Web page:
While we wait for the mailman to bring us the new McFarlane DC figures, there are still plenty of Mattel leftovers to cover.
Having spent ten years in solitude, Superman returns to fights for justice in a new disinterested and indecent planet.
Although the front of the packaging simply refers to this as "Superman," the back has the good common sense to specifically identify him as "DC Comics Kingdom Come Superman." A little wordy, yes, but it's accurate. Kingdom Come was the 1996 Elseworlds story created by Mark Waid and Alex Ross; set a decade into the future of the DCU, the story finds the familiar heroes being replaced by a new, more violent generation, one ready to kill their enemies if need be; feeling he has no place in this world, Kal-El retires to the Fortress of Solitude, until a major catastrophe caused by the heroes convinces him he needs to come back and be a leader and a symbol of hope once again.
There has been a Kingdom Come Superman before, but it was from DC Direct in the early 2000s, which meant it had a terrific sculpt but was too big and had almost zero articulation. If nothing else, this one fixes that last problem, because it shares its sculpt with existing figures. On one hand, that's good, because it means he's not a glorified statue, but on the other hand it's bad because KC Supes was an older man with an older body, so while he was big and thick, he wasn't this defined. Even when he came to visit the "real" DC Universe, he was drawn to look like Alex Ross's softer art. This is a nice sculpt, but it doesn't suit the character it's supposed to be.
The head is new, at least, and it does show some age - not as much as it should, judging by the Alex Ross art on the back of the box, but it does at least look slightly older than the average Superman toy. Now, it should really be a bit thicker across the jaw, but then it might have looked out of place on this utterly ripped body.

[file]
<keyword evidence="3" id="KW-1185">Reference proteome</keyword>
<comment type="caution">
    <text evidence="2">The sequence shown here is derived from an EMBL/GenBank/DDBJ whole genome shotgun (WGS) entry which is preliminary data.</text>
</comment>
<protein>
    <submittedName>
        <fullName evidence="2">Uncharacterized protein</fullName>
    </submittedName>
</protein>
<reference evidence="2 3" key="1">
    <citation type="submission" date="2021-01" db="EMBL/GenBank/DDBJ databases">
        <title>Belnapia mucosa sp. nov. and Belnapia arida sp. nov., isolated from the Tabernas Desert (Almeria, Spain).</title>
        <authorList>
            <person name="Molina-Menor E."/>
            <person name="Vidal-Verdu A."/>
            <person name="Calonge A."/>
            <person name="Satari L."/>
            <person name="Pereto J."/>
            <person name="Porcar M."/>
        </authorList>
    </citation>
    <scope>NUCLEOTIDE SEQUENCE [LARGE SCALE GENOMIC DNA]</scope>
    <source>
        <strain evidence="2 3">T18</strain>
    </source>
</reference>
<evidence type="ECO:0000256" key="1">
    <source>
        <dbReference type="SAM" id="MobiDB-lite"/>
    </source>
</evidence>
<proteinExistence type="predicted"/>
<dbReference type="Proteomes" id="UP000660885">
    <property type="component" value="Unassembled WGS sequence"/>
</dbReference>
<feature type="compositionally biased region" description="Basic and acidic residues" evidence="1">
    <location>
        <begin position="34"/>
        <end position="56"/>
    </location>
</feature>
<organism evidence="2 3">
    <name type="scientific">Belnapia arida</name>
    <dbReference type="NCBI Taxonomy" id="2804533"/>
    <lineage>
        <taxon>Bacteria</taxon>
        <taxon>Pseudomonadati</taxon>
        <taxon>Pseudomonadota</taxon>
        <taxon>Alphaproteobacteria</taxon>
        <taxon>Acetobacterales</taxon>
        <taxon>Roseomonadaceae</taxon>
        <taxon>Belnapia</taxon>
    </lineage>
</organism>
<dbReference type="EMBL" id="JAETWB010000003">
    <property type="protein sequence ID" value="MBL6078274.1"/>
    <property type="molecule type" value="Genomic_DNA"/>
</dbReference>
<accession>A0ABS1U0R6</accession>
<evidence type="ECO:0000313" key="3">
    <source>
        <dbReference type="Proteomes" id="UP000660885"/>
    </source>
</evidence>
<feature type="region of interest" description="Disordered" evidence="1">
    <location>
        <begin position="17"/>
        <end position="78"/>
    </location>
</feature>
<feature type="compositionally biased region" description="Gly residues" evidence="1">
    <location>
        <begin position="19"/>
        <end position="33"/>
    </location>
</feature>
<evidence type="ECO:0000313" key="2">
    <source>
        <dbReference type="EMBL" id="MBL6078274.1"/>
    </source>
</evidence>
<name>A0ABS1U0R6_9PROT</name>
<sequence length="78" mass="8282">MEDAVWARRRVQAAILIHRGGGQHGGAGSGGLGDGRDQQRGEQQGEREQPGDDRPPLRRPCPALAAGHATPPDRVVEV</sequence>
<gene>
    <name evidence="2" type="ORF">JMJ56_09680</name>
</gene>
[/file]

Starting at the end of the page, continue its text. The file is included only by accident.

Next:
The paint is (mostly) good: the blue of the suit is dark, and his logo has been redesigned to more of a graphic element than just a large typographical S in a shield. The top and bottom of the S are cut off
by the borders of the shield, leaving just a slash across his chest, and the background is black rather than yellow, because he's in mourning. The logo should really be wider/larger, but this is the best they could do without worrying about how the joints would affect it. What really stands out as missing is the grey in his hair - the entire head seems to be painted with some highlights, but he should really have
some Reed Richards-style gray streaks on his temples.
The figure moves at the head, shoulders, biceps, elbows, wrists, chest, waist, hips, thighs, knees, and ankles. As always, the head can barely look up or down, but why would you want that from a character who's known for flying? His cape is PVC, so it will hang straight down behind his shoulders no matter what way you pose him. You do get your choice of fists or open, flat hands for him, so that's nice. What other accessories could he really have used? A hand open wide enough to wrap around Shazam's face? Superman isn't really an "accessories" guy, not even 10 years from now.
He does include some Build-A-Figure pieces, though. The BAF is Lobo, and Supes has the chest, vest, and necklace. Not bad. The necklace is the only thing in the package tied to the tray; was Mattel expecting people to try to steal just that? Big demand in the aftermarket for Lobo necklaces, is there?
When DCD's Kingdom Come Superman was released in 2003, it cost about $20; when Mattel's was released in 2019, it also cost about $20. Inflation may be a pain, but there's no question Mattel delivered a better toy for the money. Not a better representation of the character in the comics, but a better toy. To make him more comic-accurate would have required an entirely new mold, and at the end, no one probably cared enough to make the effort.